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Wall Street turns around for tiny gain

Fri., Aug. 25, 2006

NEW YORK – Wall Street managed a razor-thin gain Thursday as investors sifted through data that pointed to stable interest rates but also suggested the economy has moderated more than expected.

The market was down for much of the day after reports of sluggish home sales and durable goods orders, but stocks then turned higher at mid-afternoon. Investors have been struggling to rebound after losses this week on concerns the Federal Reserve’s campaign of rate hikes has hurt the economy and that a soft landing might be harder to achieve.

The data bolstered views the Fed will remain on the sidelines for the time being. However, slowing economic indicators also mean consumer spending is softening – a key factor that drives the economy and corporate earnings.

“Looking beyond just the numbers the trend is obviously toward slowing housing demand,” said Elisabeth Denison, a U.S. economist with the securities firm Dresdner Kleinwort.

The Commerce Department reported sales of new homes fell 4.3 percent in July, the biggest drop since February. The report came one day after the National Association of Realtors reported sales of previously owned homes had a bigger than expected decline, prompting a market selloff.

Meanwhile, the department said orders to U.S. factories for big-ticket manufactured goods fell 2.4 percent in July as demand for aircraft and automobiles weakened. And the Labor Department said the number of Americans filing claims for unemployment benefits last week slipped by 1,000 to 313,000.

The Dow Jones industrial average picked up 6.56, or 0.06 percent, to 11,304.46.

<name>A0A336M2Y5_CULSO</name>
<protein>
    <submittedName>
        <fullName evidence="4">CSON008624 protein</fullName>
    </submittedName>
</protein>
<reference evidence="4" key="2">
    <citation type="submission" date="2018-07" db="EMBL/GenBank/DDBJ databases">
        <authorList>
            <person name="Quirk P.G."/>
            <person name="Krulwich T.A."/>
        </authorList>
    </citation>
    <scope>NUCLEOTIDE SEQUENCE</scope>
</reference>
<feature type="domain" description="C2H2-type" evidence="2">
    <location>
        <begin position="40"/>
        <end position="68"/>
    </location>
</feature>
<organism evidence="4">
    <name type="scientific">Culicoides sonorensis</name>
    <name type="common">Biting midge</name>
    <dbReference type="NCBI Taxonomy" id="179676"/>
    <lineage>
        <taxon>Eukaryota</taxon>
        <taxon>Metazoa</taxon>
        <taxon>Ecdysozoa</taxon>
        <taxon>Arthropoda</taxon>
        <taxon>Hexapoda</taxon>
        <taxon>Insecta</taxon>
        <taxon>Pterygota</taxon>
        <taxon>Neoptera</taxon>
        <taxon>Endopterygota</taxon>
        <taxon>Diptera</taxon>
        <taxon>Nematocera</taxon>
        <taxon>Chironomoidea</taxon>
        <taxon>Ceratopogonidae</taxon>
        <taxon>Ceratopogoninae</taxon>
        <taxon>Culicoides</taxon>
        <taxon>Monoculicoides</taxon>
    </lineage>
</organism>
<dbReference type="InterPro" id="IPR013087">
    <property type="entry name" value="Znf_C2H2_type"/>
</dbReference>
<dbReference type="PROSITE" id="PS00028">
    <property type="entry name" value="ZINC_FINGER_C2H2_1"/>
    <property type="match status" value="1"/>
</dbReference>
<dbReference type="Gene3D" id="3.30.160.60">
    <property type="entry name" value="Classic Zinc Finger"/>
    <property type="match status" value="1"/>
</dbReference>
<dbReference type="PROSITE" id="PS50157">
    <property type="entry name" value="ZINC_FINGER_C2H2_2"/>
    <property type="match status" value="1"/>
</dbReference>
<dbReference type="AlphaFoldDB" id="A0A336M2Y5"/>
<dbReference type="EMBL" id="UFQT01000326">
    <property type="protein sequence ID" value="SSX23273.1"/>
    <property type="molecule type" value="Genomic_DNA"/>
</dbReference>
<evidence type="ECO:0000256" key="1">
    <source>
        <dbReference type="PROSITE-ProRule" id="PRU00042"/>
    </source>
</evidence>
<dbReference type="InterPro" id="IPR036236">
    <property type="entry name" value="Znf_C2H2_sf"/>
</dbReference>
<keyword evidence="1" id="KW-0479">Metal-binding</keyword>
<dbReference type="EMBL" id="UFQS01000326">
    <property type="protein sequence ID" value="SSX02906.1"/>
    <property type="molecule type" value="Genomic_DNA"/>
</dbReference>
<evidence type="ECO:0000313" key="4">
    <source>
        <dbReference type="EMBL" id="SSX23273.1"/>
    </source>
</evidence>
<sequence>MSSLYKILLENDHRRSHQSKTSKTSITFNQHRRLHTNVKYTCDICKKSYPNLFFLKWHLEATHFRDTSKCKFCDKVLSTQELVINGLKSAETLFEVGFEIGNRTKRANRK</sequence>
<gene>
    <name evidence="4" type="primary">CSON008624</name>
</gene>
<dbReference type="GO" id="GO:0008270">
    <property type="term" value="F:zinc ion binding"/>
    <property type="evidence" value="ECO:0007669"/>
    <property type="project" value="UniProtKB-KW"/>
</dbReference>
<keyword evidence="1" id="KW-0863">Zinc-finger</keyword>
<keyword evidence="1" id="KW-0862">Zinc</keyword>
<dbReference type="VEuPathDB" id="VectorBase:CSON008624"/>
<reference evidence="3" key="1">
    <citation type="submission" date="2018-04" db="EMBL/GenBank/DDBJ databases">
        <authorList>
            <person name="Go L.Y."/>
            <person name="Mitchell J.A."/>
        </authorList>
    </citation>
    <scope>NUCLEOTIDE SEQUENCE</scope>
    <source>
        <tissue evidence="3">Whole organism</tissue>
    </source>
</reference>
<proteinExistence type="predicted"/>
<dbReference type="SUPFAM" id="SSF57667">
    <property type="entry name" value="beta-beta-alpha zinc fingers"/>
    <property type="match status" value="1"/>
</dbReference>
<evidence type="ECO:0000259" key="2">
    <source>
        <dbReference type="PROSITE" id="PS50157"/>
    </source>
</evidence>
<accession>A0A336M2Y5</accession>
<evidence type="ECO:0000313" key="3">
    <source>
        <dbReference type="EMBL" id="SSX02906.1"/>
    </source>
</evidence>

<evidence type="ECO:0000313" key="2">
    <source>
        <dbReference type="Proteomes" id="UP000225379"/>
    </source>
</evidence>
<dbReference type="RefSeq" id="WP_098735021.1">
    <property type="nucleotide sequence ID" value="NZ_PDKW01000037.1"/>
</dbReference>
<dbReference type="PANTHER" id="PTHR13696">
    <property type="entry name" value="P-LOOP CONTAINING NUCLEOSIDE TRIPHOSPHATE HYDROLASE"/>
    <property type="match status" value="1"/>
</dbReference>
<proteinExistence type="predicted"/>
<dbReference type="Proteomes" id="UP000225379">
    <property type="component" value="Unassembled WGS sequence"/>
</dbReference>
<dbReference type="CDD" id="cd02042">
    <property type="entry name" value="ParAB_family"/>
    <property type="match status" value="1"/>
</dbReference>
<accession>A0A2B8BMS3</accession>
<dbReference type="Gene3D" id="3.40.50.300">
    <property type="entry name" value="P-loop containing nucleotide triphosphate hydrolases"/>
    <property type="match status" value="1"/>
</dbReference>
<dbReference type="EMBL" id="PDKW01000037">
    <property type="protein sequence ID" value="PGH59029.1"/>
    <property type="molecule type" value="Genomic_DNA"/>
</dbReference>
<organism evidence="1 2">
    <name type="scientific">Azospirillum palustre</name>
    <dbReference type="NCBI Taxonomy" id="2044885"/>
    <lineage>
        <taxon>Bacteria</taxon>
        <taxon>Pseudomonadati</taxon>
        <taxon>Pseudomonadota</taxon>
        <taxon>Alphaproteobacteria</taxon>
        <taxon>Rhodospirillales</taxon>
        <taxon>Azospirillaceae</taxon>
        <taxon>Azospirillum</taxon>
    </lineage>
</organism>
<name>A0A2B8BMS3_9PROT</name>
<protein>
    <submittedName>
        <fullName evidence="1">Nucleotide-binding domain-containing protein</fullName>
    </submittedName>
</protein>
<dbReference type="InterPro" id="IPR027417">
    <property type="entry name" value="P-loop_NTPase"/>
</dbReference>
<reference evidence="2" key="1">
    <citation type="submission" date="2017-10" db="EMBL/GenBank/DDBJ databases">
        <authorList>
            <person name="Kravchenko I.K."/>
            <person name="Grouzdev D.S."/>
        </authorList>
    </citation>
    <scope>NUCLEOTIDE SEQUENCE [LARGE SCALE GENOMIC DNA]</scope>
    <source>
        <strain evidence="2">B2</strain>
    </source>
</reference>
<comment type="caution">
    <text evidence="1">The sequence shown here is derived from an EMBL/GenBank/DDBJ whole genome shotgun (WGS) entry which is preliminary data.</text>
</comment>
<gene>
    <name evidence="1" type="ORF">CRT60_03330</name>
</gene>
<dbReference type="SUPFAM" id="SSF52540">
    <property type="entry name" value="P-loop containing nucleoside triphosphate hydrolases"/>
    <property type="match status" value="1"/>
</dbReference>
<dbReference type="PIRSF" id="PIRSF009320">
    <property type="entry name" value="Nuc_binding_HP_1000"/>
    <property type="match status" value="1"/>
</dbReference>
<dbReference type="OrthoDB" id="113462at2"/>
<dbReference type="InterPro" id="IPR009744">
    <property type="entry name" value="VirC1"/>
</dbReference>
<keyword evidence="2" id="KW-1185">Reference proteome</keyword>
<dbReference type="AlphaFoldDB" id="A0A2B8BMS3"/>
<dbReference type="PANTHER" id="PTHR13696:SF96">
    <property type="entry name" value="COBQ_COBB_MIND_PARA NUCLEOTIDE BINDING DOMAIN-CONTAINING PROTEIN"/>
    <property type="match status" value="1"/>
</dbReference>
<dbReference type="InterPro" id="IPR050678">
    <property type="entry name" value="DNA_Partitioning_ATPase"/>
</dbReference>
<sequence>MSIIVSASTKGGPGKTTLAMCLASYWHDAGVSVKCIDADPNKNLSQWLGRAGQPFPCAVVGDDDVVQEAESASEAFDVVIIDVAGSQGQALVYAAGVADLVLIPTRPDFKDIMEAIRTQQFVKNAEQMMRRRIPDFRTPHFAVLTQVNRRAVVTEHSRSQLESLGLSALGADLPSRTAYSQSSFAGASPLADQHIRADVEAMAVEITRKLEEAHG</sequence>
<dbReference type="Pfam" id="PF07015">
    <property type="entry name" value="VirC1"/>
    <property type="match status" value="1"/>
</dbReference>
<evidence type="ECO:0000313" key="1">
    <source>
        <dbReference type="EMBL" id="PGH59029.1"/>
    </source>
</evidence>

Broader stock indicators were narrowly higher. The Standard & Poor’s 500 index added 3.07, or 0.24 percent, to 1,296.06, and the Nasdaq composite index rose 2.45, or 0.11 percent, to 2,137.11.

Bonds were flat, with the yield on the benchmark 10-year Treasury note at 4.80 percent, down from 4.81 percent Wednesday. The dollar was mixed against other major currencies, while gold prices fell.

Oil prices rose, with light sweet crude for October delivery up 60 cents at $72.36 a barrel on the New York Mercantile Exchange. Crude has been affected this week by continued uncertainty in the Middle East, and government data Wednesday that showed rising supplies of gasoline as refiners increased output.

Advancing shares barely outnumbered decliners on the New York Stock Exchange, where volume came to 1.26 billion shares, compared to 2.02 billion traded at the same point Wednesday.

The Russell 2000 index of smaller companies rose 0.30, or 0.04 percent, to 698.72.

Overseas, Japan’s Nikkei stock average closed up 1.25 percent. At the close, Britain’s FTSE 100 was up 0.16 percent, Germany’s DAX index added 0.67 percent, and France’s CAC-40 rose 0.59 percent.


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